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The Effects of Taxes on Market Responses to Dividend Announcements and Payments: What Can we Learn from the 2003 Dividend Tax Cut?

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  • Raj Chetty
  • Joseph Rosenberg
  • Emmanuel Saez

Abstract

This paper investigates the effects of capital gains and dividend taxes on excess returns around announcements of dividend increases and ex-dividend days for U.S. corporations. Consistent with standard no-arbitrage conditions, we find that the ex-dividend day premium increased from 2002 to 2004 when the dividend tax rate was cut. Consistent with the signalling theory of dividends, we also find that the excess return for dividend increase announcements went down from 2002 to 2004. However, these findings are very sensitive to the years chosen for the pre-reform control period. Semi-parametric graphical analysis using data since 1962 shows that the relationship between tax rates and ex-day and announcement day premia is very fragile and sensitive to sample period choices. Strong year-to-year fluctuations in the ex-day and announcement day premia greatly reduce statistical power, making it impossible to credibly detect responses even around large tax reforms. The important non-tax factors affecting these premia must therefore be understood before progress can be made in evaluating the role of taxation in market responses.

Suggested Citation

  • Raj Chetty & Joseph Rosenberg & Emmanuel Saez, 2005. "The Effects of Taxes on Market Responses to Dividend Announcements and Payments: What Can we Learn from the 2003 Dividend Tax Cut?," NBER Working Papers 11452, National Bureau of Economic Research, Inc.
  • Handle: RePEc:nbr:nberwo:11452
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    References listed on IDEAS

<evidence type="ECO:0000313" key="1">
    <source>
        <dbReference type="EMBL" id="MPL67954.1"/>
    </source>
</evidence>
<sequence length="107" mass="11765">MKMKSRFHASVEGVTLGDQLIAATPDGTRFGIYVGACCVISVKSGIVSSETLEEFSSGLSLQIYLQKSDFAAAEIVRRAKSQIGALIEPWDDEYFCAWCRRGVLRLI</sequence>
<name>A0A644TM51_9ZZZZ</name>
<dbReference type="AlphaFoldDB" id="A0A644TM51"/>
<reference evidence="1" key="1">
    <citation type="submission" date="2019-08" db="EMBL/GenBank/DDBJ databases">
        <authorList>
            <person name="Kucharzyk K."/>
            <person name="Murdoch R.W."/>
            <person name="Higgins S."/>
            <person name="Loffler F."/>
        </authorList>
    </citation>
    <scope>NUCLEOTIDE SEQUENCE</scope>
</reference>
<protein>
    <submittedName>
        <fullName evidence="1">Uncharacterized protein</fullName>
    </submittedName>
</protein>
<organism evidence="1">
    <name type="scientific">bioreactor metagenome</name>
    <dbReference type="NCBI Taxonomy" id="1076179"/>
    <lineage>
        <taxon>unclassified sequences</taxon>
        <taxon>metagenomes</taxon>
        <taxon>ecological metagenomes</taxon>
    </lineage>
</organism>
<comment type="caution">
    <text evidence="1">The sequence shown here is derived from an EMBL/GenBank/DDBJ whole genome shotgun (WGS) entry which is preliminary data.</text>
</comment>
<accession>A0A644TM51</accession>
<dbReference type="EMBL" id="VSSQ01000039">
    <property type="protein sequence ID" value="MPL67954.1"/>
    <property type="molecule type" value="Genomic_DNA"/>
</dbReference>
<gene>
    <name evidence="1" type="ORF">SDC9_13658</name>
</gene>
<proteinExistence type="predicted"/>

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    1. Michaely, Roni & Vila, Jean-Luc, 1995. "Investors' Heterogeneity, Prices, and Volume around the Ex-Dividend Day," Journal of Financial and Quantitative Analysis, Cambridge University Press, vol. 30(02), pages 171-198, June.
    2. Eades, Kenneth M. & Hess, Patrick J. & Kim, E. Han, 1984. "On interpreting security returns during the ex-dividend period," Journal of Financial Economics, Elsevier, vol. 13(1), pages 3-34, March.
    3. Bernhardt, Dan & Douglas, Alan & Robertson, Fiona, 2005. "Testing dividend signaling models," Journal of Empirical Finance, Elsevier, vol. 12(1), pages 77-98, January.
    4. Jensen, Michael C. & Meckling, William H., 1976. "Theory of the firm: Managerial behavior, agency costs and ownership structure," Journal of Financial Economics, Elsevier, vol. 3(4), pages 305-360, October.
    5. Gustavo Grullon & Roni Michaely, 2002. "Dividends, Share Repurchases, and the Substitution Hypothesis," Journal of Finance, American Finance Association, vol. 57(4), pages 1649-1684, August.
    6. DeAngelo, Harry & DeAngelo, Linda & Skinner, Douglas J., 2000. "Special dividends and the evolution of dividend signaling," Journal of Financial Economics, Elsevier, vol. 57(3), pages 309-354, September.
    7. Elton, Edwin J & Gruber, Martin J, 1970. "Marginal Stockholder Tax Rates and the Clientele Effect," The Review of Economics and Statistics, MIT Press, vol. 52(1), pages 68-74, February.
    8. Bernheim, B Douglas & Wantz, Adam, 1995. "A Tax-Based Test of the Dividend Signaling Hypothesis," American Economic Review, American Economic Association, vol. 85(3), pages 532-551, June.
    9. Lakonishok, Josef & Vermaelen, Theo, 1983. " Tax Reform and Ex-Dividend Day Behavior," Journal of Finance, American Finance Association, vol. 38(4), pages 1157-1179, September.
    10. Barclay, Michael J., 1987. "Dividends, taxes, and common stock prices : The ex-dividend day behavior of common stock prices before the income tax," Journal of Financial Economics, Elsevier, vol. 19(1), pages 31-44, September.
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    Cited by:

    1. Khamis Al Yahyaee & Toan Pham & Terry Walter, 2008. "Ex-Dividend Day Behavior in the Absence of Taxes and Price Discreteness-super-," International Review of Finance, International Review of Finance Ltd., vol. 8(3-4), pages 103-123.

    More about this item

    JEL classification:

    • G1 - Financial Economics - - General Financial Markets
    • H3 - Public Economics - - Fiscal Policies and Behavior of Economic Agents

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